Shear wave velocity structure of Reed Bank, southern continental margin of the South China Sea

Shear wave velocity structure of Reed Bank, southern continental margin of the South China Sea

TECTO-126521; No of Pages 10 Tectonophysics xxx (2015) xxx–xxx Contents lists available at ScienceDirect Tectonophysics journal homepage: www.elsevi...

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TECTO-126521; No of Pages 10 Tectonophysics xxx (2015) xxx–xxx

Contents lists available at ScienceDirect

Tectonophysics journal homepage: www.elsevier.com/locate/tecto

Shear wave velocity structure of Reed Bank, southern continental margin of the South China Sea Xiaodong Wei a, Aiguo Ruan a,⁎, Minghui Zhao b, Xuelin Qiu b, Zhenli Wu a, Xiongwei Niu a a b

The Second Institute of Oceanography, State Oceanic Administration, Hangzhou 310012 China Key Laboratory of Marginal Sea Geology, South China Sea Institute of Oceanology, Chinese Academy of Sciences, Guangzhou 510301 China

a r t i c l e

i n f o

Article history: Received 10 July 2014 Received in revised form 14 January 2015 Accepted 16 January 2015 Available online xxxx Keywords: South China Sea Reed Bank Wide-angle seismic OBS profile Shear-wave velocity structure

a b s t r a c t The shear wave velocity structure of a wide angle seismic profile (OBS973-2) across Reed Bank in the southern continental margin of the South China Sea (SCS) is simulated by 2-D ray-tracing method, based on its previous P-wave model. This profile is 369-km-long and consists of fifteen three-component ocean bottom seismometers (OBS). The main results are as follows.(1) The model consists of seven layers and the shear wave velocity increases from 0.7 km/s at the top of sediment layer to 4.0 km/s in the lower crust. (2) The Moho depth decreases from 20-22 km at the Reed Bank to 9-11 km at the deep oceanic basin with the shear wave velocity of 4.2 km/s below the Moho. (3) The Vp/Vs ratio decreases with depth through the sedimentary layers, attributed to increased compaction and consolidation of the rocks. (4) In the continental upper crust (at model distance 90-170 km), S-wave velocity (2.5–3.2 km/s) is relatively low and Vp/Vs ratio (1.75–1.82) is relatively high compared with the other parts of the crust, corresponding to the lower P-wave velocity in the previous P-wave model and normal faults revealed by MCS data, indicating that a strong regional extensional movement had occurred during the formation process of the SCS at the Reed Bank area. (5) The S-wave structures indicate that Reed Bank crust has different rock compositions from that in the east section of the northern margin, denying the presence of conjugate relationship of Reed Bank with Dongsha islands. According to P-wave models and other data, we inferred that Reed Bank and Macclesfield were separated from the same continental crust during the rifting and break-up process. © 2015 Elsevier B.V. All rights reserved.

1. Introduction Based on magnetic anomaly, it is generally accepted that the Cathysia begun to rift in Eocene (40 Ma) or even earlier in the Late Cretaceous (85–65 Ma), and then following multiple episodes of seafloor spreading from late Oligocene to mid Miocene (32–17 Ma) resulted in the formation of the South China Sea (SCS) with asymmetry conjugate margins in the north and south (Barckhausen and Roeser, 2004; Barckhausen et al., 2014; Briais et al., 1993; Franke, 2013; Ru and Pigott, 1986; Taylor and Hayes, 1980, 1983; Yao, 1996). However, at present there are still various points of view on the formation mechanism and spreading anomaly model of SCS and on the ages of basin magnetic anomalies and consequently on the chronology sequences of seafloor spreading between sub-basins. Taylor and Hayes (1980, 1983) estimated the age of the oceanic crust in the SCS ranged from Late Miocene to Middle Eocene, based on heat flow measurements and basement depth observations, and identified an abandoned E–W oriented spreading center with symmetric anomalies 5D through 6C to north and south ⁎ Corresponding author. Tel.: +86 571 81963155. E-mail address: [email protected] (A. Ruan).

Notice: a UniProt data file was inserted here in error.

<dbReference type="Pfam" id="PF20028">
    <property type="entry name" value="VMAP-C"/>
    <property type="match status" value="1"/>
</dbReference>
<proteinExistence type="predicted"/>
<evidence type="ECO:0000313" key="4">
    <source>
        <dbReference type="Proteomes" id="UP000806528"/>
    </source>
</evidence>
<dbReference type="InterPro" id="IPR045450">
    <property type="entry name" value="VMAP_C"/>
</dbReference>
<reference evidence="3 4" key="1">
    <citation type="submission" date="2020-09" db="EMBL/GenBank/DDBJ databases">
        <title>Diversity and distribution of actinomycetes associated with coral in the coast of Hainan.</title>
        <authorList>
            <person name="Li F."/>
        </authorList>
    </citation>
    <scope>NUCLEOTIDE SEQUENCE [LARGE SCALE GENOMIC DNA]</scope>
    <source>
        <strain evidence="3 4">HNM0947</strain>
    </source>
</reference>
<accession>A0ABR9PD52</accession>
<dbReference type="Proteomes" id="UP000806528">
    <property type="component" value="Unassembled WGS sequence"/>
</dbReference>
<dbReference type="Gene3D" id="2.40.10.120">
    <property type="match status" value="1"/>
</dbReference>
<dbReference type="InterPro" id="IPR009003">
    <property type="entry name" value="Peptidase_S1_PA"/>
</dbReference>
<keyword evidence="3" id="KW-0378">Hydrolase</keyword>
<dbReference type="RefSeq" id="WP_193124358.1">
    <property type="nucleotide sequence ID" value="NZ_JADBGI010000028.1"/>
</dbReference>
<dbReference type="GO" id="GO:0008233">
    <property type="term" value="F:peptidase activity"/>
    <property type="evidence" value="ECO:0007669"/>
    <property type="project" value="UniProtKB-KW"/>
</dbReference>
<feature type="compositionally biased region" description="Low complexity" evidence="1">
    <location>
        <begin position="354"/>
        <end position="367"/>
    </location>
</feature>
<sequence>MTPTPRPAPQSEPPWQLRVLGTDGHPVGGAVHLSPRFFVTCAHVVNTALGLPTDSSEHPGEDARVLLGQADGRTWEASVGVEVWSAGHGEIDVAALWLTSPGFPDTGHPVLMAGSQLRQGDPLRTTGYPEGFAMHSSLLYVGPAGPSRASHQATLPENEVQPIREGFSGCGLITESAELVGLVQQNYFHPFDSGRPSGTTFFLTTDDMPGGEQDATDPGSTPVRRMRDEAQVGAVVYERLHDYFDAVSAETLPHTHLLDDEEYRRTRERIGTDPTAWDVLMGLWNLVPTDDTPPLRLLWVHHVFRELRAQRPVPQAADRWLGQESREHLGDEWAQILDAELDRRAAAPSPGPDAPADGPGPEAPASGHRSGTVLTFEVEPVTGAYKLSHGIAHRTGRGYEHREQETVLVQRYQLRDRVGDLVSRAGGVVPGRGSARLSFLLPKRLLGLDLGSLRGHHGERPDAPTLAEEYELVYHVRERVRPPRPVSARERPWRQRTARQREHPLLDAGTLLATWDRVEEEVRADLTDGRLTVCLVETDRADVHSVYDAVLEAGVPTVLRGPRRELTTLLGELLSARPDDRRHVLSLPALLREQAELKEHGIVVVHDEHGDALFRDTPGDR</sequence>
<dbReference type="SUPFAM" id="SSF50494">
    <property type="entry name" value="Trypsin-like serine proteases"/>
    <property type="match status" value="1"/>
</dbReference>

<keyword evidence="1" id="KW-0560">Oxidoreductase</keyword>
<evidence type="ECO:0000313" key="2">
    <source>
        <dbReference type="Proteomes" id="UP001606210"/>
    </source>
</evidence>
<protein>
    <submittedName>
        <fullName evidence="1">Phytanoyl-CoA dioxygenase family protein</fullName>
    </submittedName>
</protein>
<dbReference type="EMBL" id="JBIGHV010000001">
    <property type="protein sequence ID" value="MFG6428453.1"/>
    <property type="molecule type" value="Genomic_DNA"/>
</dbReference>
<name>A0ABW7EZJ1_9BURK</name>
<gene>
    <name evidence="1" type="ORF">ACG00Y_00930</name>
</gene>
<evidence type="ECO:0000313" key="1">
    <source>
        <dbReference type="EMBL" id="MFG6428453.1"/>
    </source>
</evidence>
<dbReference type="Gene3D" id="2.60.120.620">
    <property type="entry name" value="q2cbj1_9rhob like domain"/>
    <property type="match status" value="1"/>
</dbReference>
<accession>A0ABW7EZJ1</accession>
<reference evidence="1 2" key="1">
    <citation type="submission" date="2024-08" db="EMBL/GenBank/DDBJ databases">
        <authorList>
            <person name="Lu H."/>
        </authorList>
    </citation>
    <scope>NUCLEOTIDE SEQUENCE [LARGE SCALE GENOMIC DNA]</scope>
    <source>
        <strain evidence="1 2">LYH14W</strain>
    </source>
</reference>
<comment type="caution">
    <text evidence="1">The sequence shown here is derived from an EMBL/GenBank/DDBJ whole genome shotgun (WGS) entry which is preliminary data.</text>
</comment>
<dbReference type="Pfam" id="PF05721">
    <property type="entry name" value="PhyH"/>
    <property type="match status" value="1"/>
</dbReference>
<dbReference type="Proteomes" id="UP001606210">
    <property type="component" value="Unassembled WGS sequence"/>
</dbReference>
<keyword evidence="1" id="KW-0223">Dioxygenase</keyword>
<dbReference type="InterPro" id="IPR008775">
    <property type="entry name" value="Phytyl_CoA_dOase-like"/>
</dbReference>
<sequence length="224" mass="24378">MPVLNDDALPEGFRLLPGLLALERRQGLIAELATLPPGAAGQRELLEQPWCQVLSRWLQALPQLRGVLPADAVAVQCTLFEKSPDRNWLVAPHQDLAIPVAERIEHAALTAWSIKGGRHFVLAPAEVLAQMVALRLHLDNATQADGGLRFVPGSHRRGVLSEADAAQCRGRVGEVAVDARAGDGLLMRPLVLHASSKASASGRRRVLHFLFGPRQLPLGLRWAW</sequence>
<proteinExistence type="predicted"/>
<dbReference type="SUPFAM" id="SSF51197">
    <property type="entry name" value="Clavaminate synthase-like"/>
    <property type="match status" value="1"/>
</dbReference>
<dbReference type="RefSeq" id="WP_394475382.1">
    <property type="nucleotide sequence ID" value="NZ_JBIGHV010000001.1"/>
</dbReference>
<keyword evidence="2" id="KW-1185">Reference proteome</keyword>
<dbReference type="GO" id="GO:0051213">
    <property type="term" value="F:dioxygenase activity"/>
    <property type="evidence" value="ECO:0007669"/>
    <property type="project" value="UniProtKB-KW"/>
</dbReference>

in the eastern sub-basin and an older spreading center with a center anomaly 7 in the northwest of Macclesfield Bank. Briais et al. (1993) reinterpreted the youngest anomalies at the spreading axis identified by Taylor and Hayes (1983) to be 5C, and dated the anomalies in the triangular southwestern sub-basin as 6B through 5C much different from that of Yao (1996) and Ru and Piggott (1986). Barckhausen and Roeser (2004) and Barckhausen et al. (2014) presented a model largely agree with that of Briais et al. (1993) in the older part of the spreading history including the ridge jump at 25 Ma, but for the younger part, their model involves faster spreading rates and reinterpreted the end of the seafloor spreading at anomaly 20.5 Ma. For marginal conjugation relationship, Yao (1996) suggested Reed Bank and Dongsha block are two pieces from the same rigid continental block. Differently, Barckhausen and Roeser (2004) postulated Reed Bank broke-up from Macclesfield at around 25 Ma. For the boundary separating the eastern sub-basin from the southwestern sub-basin, some authors postulated the existence of a major N–S fault zone (around 116°E), often called Zhongnan Fault, through nearly the whole oceanic basin (Li, 1997; Ru and Piggott, 1986; Taylor and Hayes, 1983; Yao, 1996), while Barckhausen and Roeser (2004) and Barckhausen et al. (2014) suggested a transform fault with a shorter length exists only between

http://dx.doi.org/10.1016/j.tecto.2015.01.006 0040-1951/© 2015 Elsevier B.V. All rights reserved.